I spent the last three to four months working on the open source project in-toto as part of my Google Summer of Code stipend at the Cloud Native Computing Foundation (CNCF). Followers of my blog might have already read about in-toto. If you do not know the project, I suggest you have a look on my introduction to in-toto. The introduction article has been written as part of my Google Summer of Code stipend and gives a good overview about the project and what its objectives are.
The main objective of my Google Summer of Code stipend has been to port in-toto run functionality from the in-toto Python reference implementation to the Go implementation. The in-toto run functionality is responsible for generating in-toto link data. In-toto links are files, that represent a step in a software supply chain. Each of these steps can be signed and later verified. Adding in-toto run functionality to the Go implementation has been tracked in the following Github issues:
The following key results were to be achieved:
- Signing generated link data via signature algorithms as specified in the in-toto specification
- Full support for RSA-PSS, ED25519 and ECDSA.
- Generating link files
My merged pull request, that addresses these key results can be found here: https://github.com/in-toto/in-toto-golang/pull/56
During my journey I did a lot more than that. Implementing the above requirements led us (my mentors and me) to a few other issues. These issues were so significant that we decided to solve these issues, while working on the actual in-toto run implementation. The following listing shall give a brief insight on what I have worked on additionally.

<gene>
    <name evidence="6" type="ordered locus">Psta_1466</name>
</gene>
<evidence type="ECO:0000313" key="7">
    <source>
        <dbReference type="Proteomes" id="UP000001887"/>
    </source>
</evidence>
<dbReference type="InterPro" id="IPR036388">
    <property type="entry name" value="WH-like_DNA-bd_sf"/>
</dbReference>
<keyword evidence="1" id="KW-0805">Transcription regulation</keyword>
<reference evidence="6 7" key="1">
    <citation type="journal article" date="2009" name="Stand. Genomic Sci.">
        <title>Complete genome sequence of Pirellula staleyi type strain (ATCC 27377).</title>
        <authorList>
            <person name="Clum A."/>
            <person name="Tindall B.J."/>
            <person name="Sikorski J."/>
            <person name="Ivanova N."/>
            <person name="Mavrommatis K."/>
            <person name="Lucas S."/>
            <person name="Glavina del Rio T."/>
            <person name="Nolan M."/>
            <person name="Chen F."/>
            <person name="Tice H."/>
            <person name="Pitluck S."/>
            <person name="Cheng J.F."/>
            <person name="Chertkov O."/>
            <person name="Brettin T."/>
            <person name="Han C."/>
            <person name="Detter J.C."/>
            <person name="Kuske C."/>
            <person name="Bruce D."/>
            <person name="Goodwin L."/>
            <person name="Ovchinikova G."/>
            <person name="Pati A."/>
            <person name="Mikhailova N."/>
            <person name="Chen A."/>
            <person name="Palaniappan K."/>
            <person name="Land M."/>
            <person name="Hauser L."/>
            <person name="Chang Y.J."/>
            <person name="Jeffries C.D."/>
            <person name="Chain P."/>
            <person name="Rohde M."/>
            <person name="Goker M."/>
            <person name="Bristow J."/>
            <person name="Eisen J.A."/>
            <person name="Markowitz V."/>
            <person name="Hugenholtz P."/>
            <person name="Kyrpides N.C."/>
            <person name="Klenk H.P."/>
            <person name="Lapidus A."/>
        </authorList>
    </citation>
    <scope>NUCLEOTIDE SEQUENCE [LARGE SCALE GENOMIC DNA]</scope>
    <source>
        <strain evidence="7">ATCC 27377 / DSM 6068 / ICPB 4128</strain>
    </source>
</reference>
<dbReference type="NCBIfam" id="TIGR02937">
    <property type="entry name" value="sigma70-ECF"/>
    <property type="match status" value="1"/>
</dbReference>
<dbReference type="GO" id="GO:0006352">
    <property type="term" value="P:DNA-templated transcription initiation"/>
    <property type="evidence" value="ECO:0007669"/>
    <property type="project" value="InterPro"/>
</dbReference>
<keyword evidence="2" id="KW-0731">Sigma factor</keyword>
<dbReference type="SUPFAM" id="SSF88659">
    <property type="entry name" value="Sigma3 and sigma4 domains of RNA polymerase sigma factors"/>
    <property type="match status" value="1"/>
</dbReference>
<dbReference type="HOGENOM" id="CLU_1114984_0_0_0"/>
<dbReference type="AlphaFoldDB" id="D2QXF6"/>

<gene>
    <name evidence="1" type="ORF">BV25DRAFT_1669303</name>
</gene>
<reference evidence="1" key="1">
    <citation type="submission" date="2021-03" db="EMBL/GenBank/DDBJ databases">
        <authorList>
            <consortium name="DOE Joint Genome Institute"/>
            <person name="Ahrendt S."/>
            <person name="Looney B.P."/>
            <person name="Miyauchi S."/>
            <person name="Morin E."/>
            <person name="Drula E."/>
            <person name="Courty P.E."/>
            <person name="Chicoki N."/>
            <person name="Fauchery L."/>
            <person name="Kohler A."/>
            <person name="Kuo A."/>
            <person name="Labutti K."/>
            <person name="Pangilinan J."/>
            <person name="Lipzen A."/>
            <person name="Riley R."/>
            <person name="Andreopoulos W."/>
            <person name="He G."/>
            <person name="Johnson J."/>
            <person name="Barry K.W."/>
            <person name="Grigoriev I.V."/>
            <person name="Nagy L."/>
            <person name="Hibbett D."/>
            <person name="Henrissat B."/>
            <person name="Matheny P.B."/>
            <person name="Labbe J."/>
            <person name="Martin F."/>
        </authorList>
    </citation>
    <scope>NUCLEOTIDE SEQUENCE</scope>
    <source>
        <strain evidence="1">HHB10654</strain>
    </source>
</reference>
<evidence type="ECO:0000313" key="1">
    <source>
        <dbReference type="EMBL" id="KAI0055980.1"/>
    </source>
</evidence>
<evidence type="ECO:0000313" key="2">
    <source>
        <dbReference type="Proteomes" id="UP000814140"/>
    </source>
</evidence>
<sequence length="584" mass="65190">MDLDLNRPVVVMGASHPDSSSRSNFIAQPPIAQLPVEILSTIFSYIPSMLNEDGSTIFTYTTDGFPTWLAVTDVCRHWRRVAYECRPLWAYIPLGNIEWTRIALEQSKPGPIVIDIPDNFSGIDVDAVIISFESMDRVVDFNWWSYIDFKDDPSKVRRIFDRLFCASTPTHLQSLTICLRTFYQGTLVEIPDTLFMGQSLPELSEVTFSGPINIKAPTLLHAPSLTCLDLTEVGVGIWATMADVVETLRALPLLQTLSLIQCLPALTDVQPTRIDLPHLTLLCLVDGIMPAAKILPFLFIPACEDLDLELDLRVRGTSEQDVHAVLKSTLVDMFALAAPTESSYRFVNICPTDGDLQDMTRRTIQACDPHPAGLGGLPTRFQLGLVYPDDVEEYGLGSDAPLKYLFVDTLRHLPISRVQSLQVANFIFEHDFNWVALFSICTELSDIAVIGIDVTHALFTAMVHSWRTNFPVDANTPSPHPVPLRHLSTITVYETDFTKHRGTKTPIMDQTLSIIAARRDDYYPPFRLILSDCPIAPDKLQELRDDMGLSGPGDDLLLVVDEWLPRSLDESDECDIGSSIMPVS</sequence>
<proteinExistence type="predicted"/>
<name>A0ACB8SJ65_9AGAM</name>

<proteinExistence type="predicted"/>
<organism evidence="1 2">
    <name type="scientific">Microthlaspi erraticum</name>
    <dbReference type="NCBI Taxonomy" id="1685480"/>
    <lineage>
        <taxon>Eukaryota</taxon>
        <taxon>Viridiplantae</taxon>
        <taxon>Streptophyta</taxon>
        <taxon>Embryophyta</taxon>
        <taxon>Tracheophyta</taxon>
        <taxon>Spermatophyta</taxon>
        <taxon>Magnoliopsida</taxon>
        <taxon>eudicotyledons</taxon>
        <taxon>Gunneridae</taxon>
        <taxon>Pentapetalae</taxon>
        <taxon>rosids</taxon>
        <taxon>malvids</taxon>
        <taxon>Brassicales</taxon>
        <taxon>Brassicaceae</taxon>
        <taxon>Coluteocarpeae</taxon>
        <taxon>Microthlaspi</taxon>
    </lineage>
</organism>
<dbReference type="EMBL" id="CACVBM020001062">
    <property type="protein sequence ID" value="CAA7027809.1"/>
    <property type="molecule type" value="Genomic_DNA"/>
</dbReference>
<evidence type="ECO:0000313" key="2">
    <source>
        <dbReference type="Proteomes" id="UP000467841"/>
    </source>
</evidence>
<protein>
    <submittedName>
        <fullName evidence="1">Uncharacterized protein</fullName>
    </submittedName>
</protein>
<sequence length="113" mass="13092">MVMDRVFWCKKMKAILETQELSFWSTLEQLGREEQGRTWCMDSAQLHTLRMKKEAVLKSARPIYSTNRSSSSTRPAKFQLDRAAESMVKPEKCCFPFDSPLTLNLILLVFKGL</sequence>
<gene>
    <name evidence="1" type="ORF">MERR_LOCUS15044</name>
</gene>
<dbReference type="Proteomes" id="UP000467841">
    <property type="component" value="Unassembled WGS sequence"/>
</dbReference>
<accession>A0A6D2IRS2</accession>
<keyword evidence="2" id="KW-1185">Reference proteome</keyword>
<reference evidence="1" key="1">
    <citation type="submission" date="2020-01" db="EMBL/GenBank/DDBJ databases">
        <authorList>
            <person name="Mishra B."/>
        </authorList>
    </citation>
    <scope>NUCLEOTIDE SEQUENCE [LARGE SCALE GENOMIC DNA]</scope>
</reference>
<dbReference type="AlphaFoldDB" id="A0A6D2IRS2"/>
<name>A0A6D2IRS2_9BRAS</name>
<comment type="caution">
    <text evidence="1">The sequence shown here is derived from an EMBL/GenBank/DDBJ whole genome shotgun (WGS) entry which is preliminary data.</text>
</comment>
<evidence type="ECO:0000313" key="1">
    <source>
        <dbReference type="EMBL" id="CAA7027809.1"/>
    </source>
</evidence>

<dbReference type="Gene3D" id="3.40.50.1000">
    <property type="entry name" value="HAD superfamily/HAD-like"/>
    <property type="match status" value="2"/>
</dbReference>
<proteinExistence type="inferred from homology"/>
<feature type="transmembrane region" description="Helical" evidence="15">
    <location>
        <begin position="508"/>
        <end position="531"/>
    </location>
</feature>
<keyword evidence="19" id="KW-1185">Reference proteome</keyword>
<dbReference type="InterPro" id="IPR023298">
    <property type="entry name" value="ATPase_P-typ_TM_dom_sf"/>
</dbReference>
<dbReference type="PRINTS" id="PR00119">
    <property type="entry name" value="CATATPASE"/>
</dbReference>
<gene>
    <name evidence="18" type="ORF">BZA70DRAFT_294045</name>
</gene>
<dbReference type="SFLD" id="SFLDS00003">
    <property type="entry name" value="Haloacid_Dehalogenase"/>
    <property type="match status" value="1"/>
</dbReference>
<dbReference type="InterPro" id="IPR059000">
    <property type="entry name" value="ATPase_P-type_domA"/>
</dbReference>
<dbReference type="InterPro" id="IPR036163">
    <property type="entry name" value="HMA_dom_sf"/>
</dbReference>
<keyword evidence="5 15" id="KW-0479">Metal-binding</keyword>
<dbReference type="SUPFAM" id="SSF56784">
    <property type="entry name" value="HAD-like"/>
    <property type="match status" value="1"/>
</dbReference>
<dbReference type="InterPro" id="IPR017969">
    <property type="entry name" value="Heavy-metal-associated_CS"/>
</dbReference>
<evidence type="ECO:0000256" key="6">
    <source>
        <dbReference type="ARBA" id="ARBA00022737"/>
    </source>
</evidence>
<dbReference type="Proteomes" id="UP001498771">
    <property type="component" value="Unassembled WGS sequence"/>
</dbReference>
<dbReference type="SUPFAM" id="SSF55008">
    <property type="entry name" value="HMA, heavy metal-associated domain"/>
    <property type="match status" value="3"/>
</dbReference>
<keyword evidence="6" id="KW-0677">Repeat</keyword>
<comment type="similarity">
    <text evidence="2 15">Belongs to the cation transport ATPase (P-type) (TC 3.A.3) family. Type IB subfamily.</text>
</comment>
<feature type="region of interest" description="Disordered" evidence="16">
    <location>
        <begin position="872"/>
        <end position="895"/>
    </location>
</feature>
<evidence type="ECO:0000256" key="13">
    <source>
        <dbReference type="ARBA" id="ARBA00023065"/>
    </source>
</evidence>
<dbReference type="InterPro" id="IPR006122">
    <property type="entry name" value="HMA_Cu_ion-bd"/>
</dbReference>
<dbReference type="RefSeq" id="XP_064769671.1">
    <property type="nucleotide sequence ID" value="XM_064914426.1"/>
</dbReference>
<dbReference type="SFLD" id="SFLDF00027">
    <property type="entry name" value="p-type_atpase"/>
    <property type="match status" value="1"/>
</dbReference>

- Cleanup code indentation and multi-line comments:
- Handling unhandled errors:
- PR #52
- Reviving the in-toto symlink functionality PR and finishing it (this was a dependency for our in-toto run functionality):
- Handling excess data returned by
- Keeping OS interoperability via using the decoded PEM block, instead of raw PEM bytes:
The in-toto Go implementation is in direct relationship to the in-toto Python implementation and the in-toto specification. Therefore it is not surprising, that I have also addressed a few inconsistencies in the specification and the Python implementation.
- Fixing over-importing in the in-toto Python implementation:
- Fixing key word inconsistencies in the in-toto specification:
- PR #29
- Fixing a wrong data type for the return-value in the in-toto specification:
- PR #36
Additionally, the following issues have been uncovered during the development process:
- key format inconsistency in securesystemslib: Issue #251
- compare the way we store symlinks in our link metadata to the reference implementation: Issue #57
- Hardware Security Module (HSM) support: Issue #61
- Test interoperability with the Python implementation via subprocess calls: Issue #63
- ecdsa curve sanity checks: Issue #65
- validate functions, specifically key validations: Issue #68
- In-toto record functionality: Issue #69
- Do not share state in test functions: Issue #71
- Use Go Linter for CI: Issue #74